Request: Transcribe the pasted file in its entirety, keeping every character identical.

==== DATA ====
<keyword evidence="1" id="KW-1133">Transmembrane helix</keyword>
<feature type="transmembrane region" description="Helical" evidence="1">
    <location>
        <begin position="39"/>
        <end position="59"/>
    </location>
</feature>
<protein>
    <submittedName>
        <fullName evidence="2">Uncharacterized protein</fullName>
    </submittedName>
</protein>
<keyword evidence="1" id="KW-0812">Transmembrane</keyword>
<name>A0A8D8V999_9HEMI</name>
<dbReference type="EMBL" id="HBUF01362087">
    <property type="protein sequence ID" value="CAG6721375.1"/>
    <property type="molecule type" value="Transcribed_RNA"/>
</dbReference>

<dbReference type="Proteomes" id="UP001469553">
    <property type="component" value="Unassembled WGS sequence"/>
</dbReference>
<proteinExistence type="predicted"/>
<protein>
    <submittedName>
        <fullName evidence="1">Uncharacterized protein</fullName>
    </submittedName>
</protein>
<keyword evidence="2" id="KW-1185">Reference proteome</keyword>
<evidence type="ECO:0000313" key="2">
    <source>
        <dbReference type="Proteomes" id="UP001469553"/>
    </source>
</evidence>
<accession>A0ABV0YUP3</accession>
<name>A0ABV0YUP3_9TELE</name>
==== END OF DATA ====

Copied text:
<keyword evidence="1" id="KW-1133">Transmembrane helix</keyword>
<feature type="transmembrane region" description="Helical" evidence="1">
    <location>
        <begin position="39"/>
        <end position="59"/>
    </location>
</feature>
<protein>
    <submittedName>
        <fullName evidence="2">Uncharacterized protein</fullName>
    </submittedName>
</protein>
<keyword evidence="1" id="KW-0812">Transmembrane</keyword>
<name>A0A8D8V999_9HEMI</name>
<dbReference type="EMBL" id="HBUF01362087">
    <property type="protein sequence ID" value="CAG6721375.1"/>
    <property type="molecule type" value="Transcribed_RNA"/>
</dbReference>

<dbReference type="Proteomes" id="UP001469553">
    <property type="component" value="Unassembled WGS sequence"/>
</dbReference>
<proteinExistence type="predicted"/>
<protein>
    <submittedName>
        <fullName evidence="1">Uncharacterized protein</fullName>
    </submittedName>
</protein>
<keyword evidence="2" id="KW-1185">Reference proteome</keyword>
<evidence type="ECO:0000313" key="2">
    <source>
        <dbReference type="Proteomes" id="UP001469553"/>
    </source>
</evidence>
<accession>A0ABV0YUP3</accession>
<name>A0ABV0YUP3_9TELE</name>